The album opens with a track entitled “The Ledges,” which pays tribute to Cuyahoga Valley National Park in Ohio. According to Jill: “The Ledges are 300 million year old sandstone formations in a hemlock forest. Moss covered stones and ferns add a green vibrancy to the gray rock. The music creates a peaceful ambiance with rolling piano arpeggios anchored by Tony’s subtle percussion providing a foundation for Jill’s graceful English horn passages. From this green-forested landscape we shift to wide open spaces of Badlands National Park in South Dakota with a track called “Prairie Grass Dance.” The title relates to this description by Jill: “The strong wind in this stark landscape creates constant motion in the prairie grasses.” That movement is portrayed in David’s lively acoustic guitar strumming, tasteful lead, and bass, as well as Jill’s English horn playing which glides like the wind over the rhythm tracks.
“Waters of Acadia” takes us across the continent to the shores of the Atlantic Ocean and Acadia National Park in Maine; a dramatically different landscape than the previous track. This is one example of where the pictures in the booklet help to illustrate the music by pairing a visual image with the music. While the photo shows the rugged coastline by the ocean, Jill also makes note of the many ponds and waterfalls that are part of the scenery. Similar instrumentation as the first track is heard here as well. On “Shenandoah Stillness, gentle acoustic guitar and piano reflect the serenity that can be found just a short walk away from Skyline Drive in Virginia.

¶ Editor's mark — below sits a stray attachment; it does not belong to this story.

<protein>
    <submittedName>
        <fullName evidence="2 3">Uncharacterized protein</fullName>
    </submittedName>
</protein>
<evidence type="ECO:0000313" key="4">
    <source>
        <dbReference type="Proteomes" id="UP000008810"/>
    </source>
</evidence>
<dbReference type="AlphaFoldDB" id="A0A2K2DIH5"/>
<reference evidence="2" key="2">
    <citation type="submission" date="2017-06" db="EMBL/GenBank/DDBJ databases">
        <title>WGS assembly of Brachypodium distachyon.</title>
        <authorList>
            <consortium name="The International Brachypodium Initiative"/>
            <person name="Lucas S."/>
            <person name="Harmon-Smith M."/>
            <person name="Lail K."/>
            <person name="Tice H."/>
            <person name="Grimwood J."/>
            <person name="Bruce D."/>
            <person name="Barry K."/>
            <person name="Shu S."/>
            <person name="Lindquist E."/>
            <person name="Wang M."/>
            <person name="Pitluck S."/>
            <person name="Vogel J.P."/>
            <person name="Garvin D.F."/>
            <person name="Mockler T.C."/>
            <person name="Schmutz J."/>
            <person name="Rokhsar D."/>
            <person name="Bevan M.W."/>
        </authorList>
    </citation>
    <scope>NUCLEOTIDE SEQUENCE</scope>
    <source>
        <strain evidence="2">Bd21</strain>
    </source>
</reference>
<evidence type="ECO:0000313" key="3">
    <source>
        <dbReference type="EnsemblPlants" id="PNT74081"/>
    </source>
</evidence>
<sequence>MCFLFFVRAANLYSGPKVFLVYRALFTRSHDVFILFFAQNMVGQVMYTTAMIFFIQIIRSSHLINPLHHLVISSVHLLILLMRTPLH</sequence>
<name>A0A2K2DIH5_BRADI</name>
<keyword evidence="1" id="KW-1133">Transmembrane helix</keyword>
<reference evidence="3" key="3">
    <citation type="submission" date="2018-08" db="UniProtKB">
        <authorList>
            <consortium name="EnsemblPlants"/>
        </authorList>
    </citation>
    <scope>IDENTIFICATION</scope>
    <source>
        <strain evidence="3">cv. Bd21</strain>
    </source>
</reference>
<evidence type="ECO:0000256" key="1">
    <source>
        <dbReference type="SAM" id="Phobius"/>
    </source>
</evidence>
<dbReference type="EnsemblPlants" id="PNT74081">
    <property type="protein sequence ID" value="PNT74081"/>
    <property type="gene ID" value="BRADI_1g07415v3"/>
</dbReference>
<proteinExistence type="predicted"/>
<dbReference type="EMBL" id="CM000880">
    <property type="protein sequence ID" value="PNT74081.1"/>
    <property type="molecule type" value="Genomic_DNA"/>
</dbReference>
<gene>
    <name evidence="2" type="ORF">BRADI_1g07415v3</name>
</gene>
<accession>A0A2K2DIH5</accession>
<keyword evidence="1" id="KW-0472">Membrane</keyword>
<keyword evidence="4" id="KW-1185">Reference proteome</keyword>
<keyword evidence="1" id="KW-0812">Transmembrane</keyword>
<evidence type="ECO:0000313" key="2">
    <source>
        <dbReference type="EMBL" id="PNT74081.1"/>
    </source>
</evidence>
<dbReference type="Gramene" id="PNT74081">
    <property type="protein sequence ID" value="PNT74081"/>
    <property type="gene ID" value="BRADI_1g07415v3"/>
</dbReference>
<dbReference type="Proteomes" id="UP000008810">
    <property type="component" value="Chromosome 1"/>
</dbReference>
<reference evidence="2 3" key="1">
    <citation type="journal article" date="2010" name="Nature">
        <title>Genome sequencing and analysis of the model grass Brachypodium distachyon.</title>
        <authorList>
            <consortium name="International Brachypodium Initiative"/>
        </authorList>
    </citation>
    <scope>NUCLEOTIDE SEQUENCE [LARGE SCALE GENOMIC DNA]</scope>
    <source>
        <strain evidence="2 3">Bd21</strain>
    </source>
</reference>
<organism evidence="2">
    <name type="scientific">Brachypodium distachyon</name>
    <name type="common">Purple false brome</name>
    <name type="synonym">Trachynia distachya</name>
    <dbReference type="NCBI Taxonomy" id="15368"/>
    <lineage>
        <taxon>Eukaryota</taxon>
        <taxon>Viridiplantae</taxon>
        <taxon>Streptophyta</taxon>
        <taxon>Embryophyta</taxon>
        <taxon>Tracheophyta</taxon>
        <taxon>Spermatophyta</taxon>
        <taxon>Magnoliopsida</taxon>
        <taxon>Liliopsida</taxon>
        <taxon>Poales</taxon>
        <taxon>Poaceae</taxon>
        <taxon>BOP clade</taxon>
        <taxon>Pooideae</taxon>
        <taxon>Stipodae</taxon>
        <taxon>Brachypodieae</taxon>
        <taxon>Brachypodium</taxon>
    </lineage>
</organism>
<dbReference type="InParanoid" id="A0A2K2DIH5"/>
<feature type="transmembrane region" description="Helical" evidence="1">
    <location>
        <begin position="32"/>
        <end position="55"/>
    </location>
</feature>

“Towers and Kiva’s” depicts Jill’s musical impression of Mesa Verde National Park in Colorado, which in addition to it’s natural wonders is also a World Heritage Site and archeological preserve. According to Jill: “The ancient Pueblo people utilized space in the cliffs by building towers vertically and creating kivas in sunken areas of the dwellings.” The upbeat guitar, bass, and English horn tracks create a bright joyful feeling that goes perfectly with the photo of the sun reflecting off the golden cliffs of the Park. This piece is also a wonderful showcase for David Cullen’s exquisite guitar work.